Forces loyal to the internationally recognized government led by President Abd Rabbuh Mansur Hadi and supported by the Saudi-led coalition have taken back the southern port city of Aden and four neighboring provinces. But the Houthis and allied army units still loyal to former president Ali Abdullah Saleh, ousted as a result of an uprising in 2011, still hold the north of the country, including the capital, Sana’a.
The Saudi-led offensive pushing north from Aden has become bogged down over its attempt to break the Houthi siege of Taiz, 150 miles south of Sana’a. But even its ability to secure Aden with the help of troops from the United Arab Emirates and Sudan has come into question after the assassination by a massive roadside car bomb on December 6 of its governor, General Jaafar Mohammed Saad. The Islamic State took credit, but Saudi and diplomatic sources here suspect the real culprit to be agents loyal to former president Saleh, a canny manipulator of friends and foes alike during his 34 years in power.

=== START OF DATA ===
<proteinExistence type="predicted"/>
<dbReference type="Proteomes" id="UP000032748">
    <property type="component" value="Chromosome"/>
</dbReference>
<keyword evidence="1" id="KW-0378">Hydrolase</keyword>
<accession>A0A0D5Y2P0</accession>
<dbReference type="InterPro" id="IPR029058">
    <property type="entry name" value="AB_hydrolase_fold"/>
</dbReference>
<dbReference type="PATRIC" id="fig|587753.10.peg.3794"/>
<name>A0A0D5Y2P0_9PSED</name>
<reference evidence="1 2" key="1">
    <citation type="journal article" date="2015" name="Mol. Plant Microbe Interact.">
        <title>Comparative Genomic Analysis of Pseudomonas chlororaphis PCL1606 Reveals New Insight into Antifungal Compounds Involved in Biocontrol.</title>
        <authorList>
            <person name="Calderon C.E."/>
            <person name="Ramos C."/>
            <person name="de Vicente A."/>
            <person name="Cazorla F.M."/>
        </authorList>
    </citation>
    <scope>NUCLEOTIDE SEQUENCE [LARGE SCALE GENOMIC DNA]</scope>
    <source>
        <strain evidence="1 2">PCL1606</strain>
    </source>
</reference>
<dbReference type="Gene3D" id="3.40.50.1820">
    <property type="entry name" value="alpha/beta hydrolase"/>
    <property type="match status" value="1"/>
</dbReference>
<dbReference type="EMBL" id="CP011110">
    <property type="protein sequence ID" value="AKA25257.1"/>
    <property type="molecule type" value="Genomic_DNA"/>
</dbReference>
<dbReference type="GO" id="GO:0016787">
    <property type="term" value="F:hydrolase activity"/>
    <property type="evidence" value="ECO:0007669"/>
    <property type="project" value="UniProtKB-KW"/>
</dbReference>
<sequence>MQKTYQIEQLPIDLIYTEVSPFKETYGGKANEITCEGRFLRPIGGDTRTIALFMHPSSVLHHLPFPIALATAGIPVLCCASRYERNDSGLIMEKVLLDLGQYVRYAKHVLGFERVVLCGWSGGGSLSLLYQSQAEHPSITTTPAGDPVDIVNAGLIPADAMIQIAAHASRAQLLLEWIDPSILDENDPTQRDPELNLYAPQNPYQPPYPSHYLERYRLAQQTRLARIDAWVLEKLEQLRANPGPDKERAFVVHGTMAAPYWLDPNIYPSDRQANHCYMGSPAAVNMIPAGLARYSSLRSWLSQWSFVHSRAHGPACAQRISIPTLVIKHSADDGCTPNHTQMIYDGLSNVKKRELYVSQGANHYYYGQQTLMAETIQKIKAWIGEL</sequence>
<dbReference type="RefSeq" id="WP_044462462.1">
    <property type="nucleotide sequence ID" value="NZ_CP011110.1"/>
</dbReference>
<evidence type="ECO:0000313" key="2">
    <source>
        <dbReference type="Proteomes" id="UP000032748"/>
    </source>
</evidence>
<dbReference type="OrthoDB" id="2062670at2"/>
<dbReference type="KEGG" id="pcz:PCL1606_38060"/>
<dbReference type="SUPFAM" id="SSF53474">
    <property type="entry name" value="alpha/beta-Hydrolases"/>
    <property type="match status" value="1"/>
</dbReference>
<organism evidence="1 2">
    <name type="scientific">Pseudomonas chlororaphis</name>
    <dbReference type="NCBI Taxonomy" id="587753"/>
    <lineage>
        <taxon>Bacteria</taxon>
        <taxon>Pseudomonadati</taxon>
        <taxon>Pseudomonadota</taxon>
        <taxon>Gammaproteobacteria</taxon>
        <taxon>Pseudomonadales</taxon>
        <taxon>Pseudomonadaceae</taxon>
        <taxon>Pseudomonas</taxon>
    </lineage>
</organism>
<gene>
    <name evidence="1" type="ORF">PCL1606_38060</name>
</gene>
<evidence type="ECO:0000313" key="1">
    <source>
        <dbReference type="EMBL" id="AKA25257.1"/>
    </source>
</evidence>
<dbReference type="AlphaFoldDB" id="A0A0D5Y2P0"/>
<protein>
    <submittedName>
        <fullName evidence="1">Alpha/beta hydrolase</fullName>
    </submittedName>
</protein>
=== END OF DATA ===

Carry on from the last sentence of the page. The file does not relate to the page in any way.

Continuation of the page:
In response to the deteriorating security situation in Aden, Saudi Arabia is rushing special counterterrorism troops there to protect the Hadi government, which presently has its headquarters there. It is not just Aden where its authority is being challenged, however. Al-Qaeda in the Arabian Peninsula (AQAP) has taken over the southeastern province of Hadhramaut and is expanding into Lahij province north of Aden. The even more extremist Islamic State is also steadily expanding its influence.
So far, the Saudi coalition has avoided taking on AQAP or the Islamic State because it has been focusing on rolling back the forces of the Houthis and Saleh. But the Saudis are well aware of al-Qaeda’s longtime objective because the House of Saud has dealt with its terrorist attacks inside the kingdom for four years before driving them into Yemen.
Saudi travails in pursuing a military victory are now partly due to disagreements with the UAE, its main coalition partner, over reliance on a militia from a Yemeni faction, al-Islah, which is associated with the Muslim Brotherhood. The Emirati government has imprisoned scores of its members for allegedly seeking its overthrow. In Yemen, Emirati soldiers found themselves obliged to work with al-Islah militiamen both in Mareb and Taiz provinces because they are the chief Saudi allies there. The Emirati state minister for foreign affairs, Anwar Gargash, on November 22 put out a tweet claiming Taiz would already have been "liberated" from the Houthi siege "had it not been for the failure of al-Islah and the Muslim Brotherhood to act."